The human race, even with their flaws, follies, and imperfections, has accomplished a truly remarkable feat in their time on Earth: the creation of language. And not just one - thousands. These languages, each with their own individual nuances and complexities, have allowed for us to assign words, archetypes, symbols, or emblems to the things which conjure specific emotions within us. We are able to make social agreements amongst each other so that with these words, a nomenclature for things involved with the human experience can be used by everyone. We all have the ability to communicate using agreed upon guidelines. This is nothing short of a miracle. Using language, we are able to describe to others events that happen to us. But at times, the mental and physical events that happen to us are simply incommunicable to others despite languages' best efforts of equipping us with hundreds of thousands of words which we have at our disposal. Actually, there are millions of words in the English language, but none of these words have any intrinsic meaning.
The fact is, you and I are the ones who assign meaning to things. We may all refer to something similarly, or even call it the same thing, but we don't experience it in the same way. Experience is personal; experiences are contingent upon perception, and perception is in the mind. Language and communication, however, is intrapersonal. Given that we all live separate lives manifested by different initial conditions, fostered by even more drastically differing life experiences, and governed by an entirely different set of meanings to things, to me, it seems exceedingly naive to believe that the meaning of life is universal.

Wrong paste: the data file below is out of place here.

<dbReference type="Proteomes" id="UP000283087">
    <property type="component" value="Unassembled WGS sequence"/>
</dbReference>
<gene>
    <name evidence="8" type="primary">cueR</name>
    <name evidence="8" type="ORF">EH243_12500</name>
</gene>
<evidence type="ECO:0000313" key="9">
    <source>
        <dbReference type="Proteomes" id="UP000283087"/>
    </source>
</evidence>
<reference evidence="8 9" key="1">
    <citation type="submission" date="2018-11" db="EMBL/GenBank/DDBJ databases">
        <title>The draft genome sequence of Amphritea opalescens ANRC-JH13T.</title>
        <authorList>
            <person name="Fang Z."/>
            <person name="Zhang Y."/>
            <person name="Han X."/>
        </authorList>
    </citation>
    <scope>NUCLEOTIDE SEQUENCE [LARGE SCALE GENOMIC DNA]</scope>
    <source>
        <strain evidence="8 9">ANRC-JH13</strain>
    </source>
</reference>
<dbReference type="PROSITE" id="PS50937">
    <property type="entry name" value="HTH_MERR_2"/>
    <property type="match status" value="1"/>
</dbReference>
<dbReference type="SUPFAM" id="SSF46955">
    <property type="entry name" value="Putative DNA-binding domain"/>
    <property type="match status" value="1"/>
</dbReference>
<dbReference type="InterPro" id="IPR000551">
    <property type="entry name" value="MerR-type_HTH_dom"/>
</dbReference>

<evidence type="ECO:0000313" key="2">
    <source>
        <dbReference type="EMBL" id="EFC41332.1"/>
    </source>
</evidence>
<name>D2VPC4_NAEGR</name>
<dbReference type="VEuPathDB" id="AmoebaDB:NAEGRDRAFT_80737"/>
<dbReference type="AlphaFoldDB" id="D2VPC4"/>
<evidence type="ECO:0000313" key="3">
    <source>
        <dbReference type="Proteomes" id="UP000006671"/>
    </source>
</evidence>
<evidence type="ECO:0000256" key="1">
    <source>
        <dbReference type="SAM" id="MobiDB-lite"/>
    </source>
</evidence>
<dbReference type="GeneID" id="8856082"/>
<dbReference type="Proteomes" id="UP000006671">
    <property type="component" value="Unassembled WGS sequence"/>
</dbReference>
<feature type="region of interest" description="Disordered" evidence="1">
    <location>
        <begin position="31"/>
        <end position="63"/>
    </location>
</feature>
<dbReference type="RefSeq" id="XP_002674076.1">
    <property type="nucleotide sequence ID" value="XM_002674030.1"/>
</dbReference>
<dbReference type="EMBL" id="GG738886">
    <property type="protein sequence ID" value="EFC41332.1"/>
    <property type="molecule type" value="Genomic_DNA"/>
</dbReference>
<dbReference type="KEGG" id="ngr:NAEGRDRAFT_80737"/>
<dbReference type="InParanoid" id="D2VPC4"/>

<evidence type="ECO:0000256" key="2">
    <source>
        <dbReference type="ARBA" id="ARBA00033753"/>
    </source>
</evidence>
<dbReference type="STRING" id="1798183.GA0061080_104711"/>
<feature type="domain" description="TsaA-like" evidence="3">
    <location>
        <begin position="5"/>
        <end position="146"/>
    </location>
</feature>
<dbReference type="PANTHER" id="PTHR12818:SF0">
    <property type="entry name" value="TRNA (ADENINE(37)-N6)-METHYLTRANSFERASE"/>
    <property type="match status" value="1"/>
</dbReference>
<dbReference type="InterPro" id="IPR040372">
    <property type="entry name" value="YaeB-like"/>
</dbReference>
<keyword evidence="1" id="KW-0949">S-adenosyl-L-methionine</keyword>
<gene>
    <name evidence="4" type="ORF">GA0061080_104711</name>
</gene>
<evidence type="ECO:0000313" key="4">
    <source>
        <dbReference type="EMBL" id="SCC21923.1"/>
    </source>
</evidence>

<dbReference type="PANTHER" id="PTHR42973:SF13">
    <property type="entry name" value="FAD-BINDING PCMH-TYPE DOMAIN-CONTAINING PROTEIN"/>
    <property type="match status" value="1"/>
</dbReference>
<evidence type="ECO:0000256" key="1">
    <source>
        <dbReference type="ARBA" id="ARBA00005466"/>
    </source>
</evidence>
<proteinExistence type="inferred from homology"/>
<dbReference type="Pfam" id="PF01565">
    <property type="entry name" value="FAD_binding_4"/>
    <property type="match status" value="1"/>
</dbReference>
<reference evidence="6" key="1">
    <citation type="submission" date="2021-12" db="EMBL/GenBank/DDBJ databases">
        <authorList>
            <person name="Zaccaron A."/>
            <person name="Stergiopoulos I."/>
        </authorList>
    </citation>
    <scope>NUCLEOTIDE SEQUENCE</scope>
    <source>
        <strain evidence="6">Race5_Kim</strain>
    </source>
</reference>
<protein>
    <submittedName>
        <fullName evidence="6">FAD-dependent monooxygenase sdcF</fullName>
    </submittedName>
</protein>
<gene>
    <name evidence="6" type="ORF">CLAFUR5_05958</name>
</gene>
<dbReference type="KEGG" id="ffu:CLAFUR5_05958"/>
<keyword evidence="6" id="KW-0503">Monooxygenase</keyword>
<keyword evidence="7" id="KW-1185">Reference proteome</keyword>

I believe that the meaning of life will not be found externally to me or to you. The answers - whatever they are - will be found inside us, just where they've always been. I don't know what these answers are, but I do know that, in all likelihood, they won't be yours.